Fitch Ratings Raises its Oil and Gas Price Assumptions

Fitch Ratings has increased its oil and gas price assumptions due to trade flows disruptions and redirection and higher post-pandemic demand.

Fitch Ratings Content:

Our raised oil price assumptions reflect disruptions of established supply channels and growing oil demand. The EU has banned seaborn imports from Russia, so it will have to replace about a third of all oil imports with supplies from other regions, while larger volumes of Russian oil will go to India and China. However, the use of spare capacity and trade flows redirection will eventually reduce the pressure on global oil supply, so we expect the prices to moderate. Our long-term oil price assumptions are unchanged.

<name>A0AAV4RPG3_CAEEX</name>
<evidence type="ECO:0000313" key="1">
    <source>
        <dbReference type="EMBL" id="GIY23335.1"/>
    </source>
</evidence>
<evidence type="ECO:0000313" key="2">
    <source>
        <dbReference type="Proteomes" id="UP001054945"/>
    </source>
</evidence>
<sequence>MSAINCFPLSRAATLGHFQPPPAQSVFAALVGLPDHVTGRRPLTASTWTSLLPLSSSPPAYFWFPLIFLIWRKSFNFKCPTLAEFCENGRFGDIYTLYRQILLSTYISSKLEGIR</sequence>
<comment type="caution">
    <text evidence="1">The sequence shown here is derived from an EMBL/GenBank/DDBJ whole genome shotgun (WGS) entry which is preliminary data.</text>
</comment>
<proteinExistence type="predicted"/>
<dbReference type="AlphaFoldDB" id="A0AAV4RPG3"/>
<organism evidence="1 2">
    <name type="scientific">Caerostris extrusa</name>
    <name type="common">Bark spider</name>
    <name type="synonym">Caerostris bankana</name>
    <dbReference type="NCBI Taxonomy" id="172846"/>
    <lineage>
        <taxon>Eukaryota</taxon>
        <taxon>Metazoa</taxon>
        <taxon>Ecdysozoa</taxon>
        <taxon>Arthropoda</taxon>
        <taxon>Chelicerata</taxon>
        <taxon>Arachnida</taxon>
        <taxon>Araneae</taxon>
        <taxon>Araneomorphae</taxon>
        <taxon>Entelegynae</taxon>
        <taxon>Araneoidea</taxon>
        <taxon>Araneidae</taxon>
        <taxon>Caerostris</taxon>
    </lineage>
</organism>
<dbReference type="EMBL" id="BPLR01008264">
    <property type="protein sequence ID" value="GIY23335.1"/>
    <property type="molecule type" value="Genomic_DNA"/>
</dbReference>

We have also increased our European TTF gas price assumptions for 2022-2025. The EU aims to reduce its dependency on Russian gas supplies mainly by increasing the supplies of liquefied natural gas (LNG) in the short term. Prices will be further underpinned by physical gas supply disruptions and Russia’s demand for payments in Russian roubles, where a refusal could halt supplies. However, the Russian supply crisis has accelerated the energy transition in Europe, so we have kept our long-term European gas price assumptions unchanged.

We have increased all assumptions for the US Henry Hub benchmark, reflecting higher demand, primarily driven by the growing LNG export capacity. US natural gas production growth has been modest so far, despite significantly increased spot prices, as producers have been focusing on maximising free cash flow. There are many large LNG facilities in the US that are close to final investment decisions, which, once obtained, will drive long-term demand for natural gas.

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